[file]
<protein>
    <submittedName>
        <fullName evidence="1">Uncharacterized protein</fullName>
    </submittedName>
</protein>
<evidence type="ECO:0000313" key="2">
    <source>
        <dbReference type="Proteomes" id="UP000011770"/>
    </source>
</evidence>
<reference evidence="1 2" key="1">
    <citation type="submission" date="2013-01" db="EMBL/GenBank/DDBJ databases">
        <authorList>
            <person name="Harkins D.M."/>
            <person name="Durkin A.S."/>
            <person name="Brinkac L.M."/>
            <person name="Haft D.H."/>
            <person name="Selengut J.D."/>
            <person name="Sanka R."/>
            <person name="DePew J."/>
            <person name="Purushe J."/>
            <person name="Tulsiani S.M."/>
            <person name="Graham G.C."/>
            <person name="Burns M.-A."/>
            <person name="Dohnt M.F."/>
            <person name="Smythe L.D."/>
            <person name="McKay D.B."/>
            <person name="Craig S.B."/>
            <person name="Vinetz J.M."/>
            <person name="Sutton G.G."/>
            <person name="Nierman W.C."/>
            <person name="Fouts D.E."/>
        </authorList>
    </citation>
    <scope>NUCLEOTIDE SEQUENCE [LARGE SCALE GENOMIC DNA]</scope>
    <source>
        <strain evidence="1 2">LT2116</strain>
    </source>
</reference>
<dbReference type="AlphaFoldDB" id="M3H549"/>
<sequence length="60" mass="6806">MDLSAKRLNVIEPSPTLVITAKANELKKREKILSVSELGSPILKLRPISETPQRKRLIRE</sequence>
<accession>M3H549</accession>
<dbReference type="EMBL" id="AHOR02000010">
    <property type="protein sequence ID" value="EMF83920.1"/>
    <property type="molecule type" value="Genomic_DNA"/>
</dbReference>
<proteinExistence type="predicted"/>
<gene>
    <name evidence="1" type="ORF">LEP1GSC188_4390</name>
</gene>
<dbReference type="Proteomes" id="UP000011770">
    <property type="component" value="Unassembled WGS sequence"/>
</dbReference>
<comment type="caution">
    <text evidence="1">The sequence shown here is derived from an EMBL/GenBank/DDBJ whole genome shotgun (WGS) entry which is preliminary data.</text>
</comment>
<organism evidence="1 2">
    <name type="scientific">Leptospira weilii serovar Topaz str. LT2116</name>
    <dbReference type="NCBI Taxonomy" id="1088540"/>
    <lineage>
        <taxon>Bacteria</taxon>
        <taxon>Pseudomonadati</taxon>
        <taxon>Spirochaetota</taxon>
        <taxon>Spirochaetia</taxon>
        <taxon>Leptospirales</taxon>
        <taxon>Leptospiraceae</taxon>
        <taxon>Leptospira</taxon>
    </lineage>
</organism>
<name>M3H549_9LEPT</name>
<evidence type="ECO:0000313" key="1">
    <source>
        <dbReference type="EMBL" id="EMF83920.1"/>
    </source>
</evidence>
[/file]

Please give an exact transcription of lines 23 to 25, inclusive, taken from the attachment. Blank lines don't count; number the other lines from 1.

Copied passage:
            <person name="Graham G.C."/>
            <person name="Burns M.-A."/>
            <person name="Dohnt M.F."/>